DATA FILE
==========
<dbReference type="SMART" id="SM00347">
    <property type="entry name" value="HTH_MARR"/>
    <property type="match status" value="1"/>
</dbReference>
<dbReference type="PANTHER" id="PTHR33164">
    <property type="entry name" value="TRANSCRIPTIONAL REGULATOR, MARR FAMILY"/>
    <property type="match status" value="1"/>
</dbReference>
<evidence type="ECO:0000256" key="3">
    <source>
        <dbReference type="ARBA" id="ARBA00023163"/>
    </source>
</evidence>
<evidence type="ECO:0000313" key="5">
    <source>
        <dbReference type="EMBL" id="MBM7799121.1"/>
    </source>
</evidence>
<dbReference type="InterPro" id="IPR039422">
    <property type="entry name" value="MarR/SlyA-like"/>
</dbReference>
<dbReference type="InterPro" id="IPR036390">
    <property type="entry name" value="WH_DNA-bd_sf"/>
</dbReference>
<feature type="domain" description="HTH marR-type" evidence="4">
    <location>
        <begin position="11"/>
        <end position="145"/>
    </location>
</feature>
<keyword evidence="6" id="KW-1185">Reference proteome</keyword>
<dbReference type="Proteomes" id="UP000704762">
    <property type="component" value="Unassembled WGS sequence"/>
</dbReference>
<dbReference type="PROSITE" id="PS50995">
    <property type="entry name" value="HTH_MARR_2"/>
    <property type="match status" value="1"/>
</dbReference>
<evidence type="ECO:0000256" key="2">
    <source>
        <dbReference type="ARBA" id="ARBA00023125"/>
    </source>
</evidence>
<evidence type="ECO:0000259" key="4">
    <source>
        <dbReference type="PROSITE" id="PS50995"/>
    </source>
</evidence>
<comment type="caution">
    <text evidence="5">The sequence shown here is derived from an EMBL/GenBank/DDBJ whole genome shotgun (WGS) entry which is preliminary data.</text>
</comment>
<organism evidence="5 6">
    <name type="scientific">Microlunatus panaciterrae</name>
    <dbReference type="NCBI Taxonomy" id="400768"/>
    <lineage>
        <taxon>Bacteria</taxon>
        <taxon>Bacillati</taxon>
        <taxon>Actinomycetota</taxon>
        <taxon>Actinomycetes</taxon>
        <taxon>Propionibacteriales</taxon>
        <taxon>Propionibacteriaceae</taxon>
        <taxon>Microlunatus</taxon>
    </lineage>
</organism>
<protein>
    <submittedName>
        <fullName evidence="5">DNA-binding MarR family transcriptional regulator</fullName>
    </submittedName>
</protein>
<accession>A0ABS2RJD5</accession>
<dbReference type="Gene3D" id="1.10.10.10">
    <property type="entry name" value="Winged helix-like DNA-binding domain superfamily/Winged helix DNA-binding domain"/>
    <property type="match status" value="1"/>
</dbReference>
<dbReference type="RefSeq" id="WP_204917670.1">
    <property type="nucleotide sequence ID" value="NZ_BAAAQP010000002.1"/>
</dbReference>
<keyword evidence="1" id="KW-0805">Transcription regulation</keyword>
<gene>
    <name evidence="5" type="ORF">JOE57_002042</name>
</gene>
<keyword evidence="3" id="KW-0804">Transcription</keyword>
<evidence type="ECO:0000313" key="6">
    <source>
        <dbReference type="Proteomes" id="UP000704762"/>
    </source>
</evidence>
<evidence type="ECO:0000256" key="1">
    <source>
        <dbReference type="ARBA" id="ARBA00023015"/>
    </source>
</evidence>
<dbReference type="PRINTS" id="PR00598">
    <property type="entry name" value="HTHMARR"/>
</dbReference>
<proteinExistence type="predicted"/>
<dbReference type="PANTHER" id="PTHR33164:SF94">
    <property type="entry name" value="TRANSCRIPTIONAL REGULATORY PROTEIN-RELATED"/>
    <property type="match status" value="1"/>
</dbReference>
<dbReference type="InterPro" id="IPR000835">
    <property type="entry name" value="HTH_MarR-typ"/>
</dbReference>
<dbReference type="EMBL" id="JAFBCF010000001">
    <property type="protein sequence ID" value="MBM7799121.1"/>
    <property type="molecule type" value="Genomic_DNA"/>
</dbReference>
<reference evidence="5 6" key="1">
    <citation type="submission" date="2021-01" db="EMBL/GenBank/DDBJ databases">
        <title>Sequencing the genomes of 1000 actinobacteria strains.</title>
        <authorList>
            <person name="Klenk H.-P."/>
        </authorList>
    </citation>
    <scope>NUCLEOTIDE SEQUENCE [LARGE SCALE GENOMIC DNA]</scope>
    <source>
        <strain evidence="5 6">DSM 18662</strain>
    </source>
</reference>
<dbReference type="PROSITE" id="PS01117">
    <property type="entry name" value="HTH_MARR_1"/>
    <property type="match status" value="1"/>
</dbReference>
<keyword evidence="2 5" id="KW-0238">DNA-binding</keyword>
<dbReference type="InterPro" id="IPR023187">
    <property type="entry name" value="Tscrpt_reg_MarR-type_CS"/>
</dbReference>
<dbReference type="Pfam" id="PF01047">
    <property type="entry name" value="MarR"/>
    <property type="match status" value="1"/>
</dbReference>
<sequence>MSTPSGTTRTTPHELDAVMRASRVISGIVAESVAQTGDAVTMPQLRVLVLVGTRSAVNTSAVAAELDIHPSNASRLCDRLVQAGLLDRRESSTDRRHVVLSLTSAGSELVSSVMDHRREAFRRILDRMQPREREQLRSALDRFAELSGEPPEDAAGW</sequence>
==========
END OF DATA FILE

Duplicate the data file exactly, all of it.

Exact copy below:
<dbReference type="SMART" id="SM00347">
    <property type="entry name" value="HTH_MARR"/>
    <property type="match status" value="1"/>
</dbReference>
<dbReference type="PANTHER" id="PTHR33164">
    <property type="entry name" value="TRANSCRIPTIONAL REGULATOR, MARR FAMILY"/>
    <property type="match status" value="1"/>
</dbReference>
<evidence type="ECO:0000256" key="3">
    <source>
        <dbReference type="ARBA" id="ARBA00023163"/>
    </source>
</evidence>
<evidence type="ECO:0000313" key="5">
    <source>
        <dbReference type="EMBL" id="MBM7799121.1"/>
    </source>
</evidence>
<dbReference type="InterPro" id="IPR039422">
    <property type="entry name" value="MarR/SlyA-like"/>
</dbReference>
<dbReference type="InterPro" id="IPR036390">
    <property type="entry name" value="WH_DNA-bd_sf"/>
</dbReference>
<feature type="domain" description="HTH marR-type" evidence="4">
    <location>
        <begin position="11"/>
        <end position="145"/>
    </location>
</feature>
<keyword evidence="6" id="KW-1185">Reference proteome</keyword>
<dbReference type="Proteomes" id="UP000704762">
    <property type="component" value="Unassembled WGS sequence"/>
</dbReference>
<dbReference type="PROSITE" id="PS50995">
    <property type="entry name" value="HTH_MARR_2"/>
    <property type="match status" value="1"/>
</dbReference>
<evidence type="ECO:0000256" key="2">
    <source>
        <dbReference type="ARBA" id="ARBA00023125"/>
    </source>
</evidence>
<evidence type="ECO:0000259" key="4">
    <source>
        <dbReference type="PROSITE" id="PS50995"/>
    </source>
</evidence>
<comment type="caution">
    <text evidence="5">The sequence shown here is derived from an EMBL/GenBank/DDBJ whole genome shotgun (WGS) entry which is preliminary data.</text>
</comment>
<organism evidence="5 6">
    <name type="scientific">Microlunatus panaciterrae</name>
    <dbReference type="NCBI Taxonomy" id="400768"/>
    <lineage>
        <taxon>Bacteria</taxon>
        <taxon>Bacillati</taxon>
        <taxon>Actinomycetota</taxon>
        <taxon>Actinomycetes</taxon>
        <taxon>Propionibacteriales</taxon>
        <taxon>Propionibacteriaceae</taxon>
        <taxon>Microlunatus</taxon>
    </lineage>
</organism>
<protein>
    <submittedName>
        <fullName evidence="5">DNA-binding MarR family transcriptional regulator</fullName>
    </submittedName>
</protein>
<accession>A0ABS2RJD5</accession>
<dbReference type="Gene3D" id="1.10.10.10">
    <property type="entry name" value="Winged helix-like DNA-binding domain superfamily/Winged helix DNA-binding domain"/>
    <property type="match status" value="1"/>
</dbReference>
<dbReference type="RefSeq" id="WP_204917670.1">
    <property type="nucleotide sequence ID" value="NZ_BAAAQP010000002.1"/>
</dbReference>
<keyword evidence="1" id="KW-0805">Transcription regulation</keyword>
<gene>
    <name evidence="5" type="ORF">JOE57_002042</name>
</gene>
<keyword evidence="3" id="KW-0804">Transcription</keyword>
<evidence type="ECO:0000313" key="6">
    <source>
        <dbReference type="Proteomes" id="UP000704762"/>
    </source>
</evidence>
<evidence type="ECO:0000256" key="1">
    <source>
        <dbReference type="ARBA" id="ARBA00023015"/>
    </source>
</evidence>
<dbReference type="PRINTS" id="PR00598">
    <property type="entry name" value="HTHMARR"/>
</dbReference>
<proteinExistence type="predicted"/>
<dbReference type="PANTHER" id="PTHR33164:SF94">
    <property type="entry name" value="TRANSCRIPTIONAL REGULATORY PROTEIN-RELATED"/>
    <property type="match status" value="1"/>
</dbReference>
<dbReference type="InterPro" id="IPR000835">
    <property type="entry name" value="HTH_MarR-typ"/>
</dbReference>
<dbReference type="EMBL" id="JAFBCF010000001">
    <property type="protein sequence ID" value="MBM7799121.1"/>
    <property type="molecule type" value="Genomic_DNA"/>
</dbReference>
<reference evidence="5 6" key="1">
    <citation type="submission" date="2021-01" db="EMBL/GenBank/DDBJ databases">
        <title>Sequencing the genomes of 1000 actinobacteria strains.</title>
        <authorList>
            <person name="Klenk H.-P."/>
        </authorList>
    </citation>
    <scope>NUCLEOTIDE SEQUENCE [LARGE SCALE GENOMIC DNA]</scope>
    <source>
        <strain evidence="5 6">DSM 18662</strain>
    </source>
</reference>
<dbReference type="PROSITE" id="PS01117">
    <property type="entry name" value="HTH_MARR_1"/>
    <property type="match status" value="1"/>
</dbReference>
<keyword evidence="2 5" id="KW-0238">DNA-binding</keyword>
<dbReference type="InterPro" id="IPR023187">
    <property type="entry name" value="Tscrpt_reg_MarR-type_CS"/>
</dbReference>
<dbReference type="Pfam" id="PF01047">
    <property type="entry name" value="MarR"/>
    <property type="match status" value="1"/>
</dbReference>
<sequence>MSTPSGTTRTTPHELDAVMRASRVISGIVAESVAQTGDAVTMPQLRVLVLVGTRSAVNTSAVAAELDIHPSNASRLCDRLVQAGLLDRRESSTDRRHVVLSLTSAGSELVSSVMDHRREAFRRILDRMQPREREQLRSALDRFAELSGEPPEDAAGW</sequence>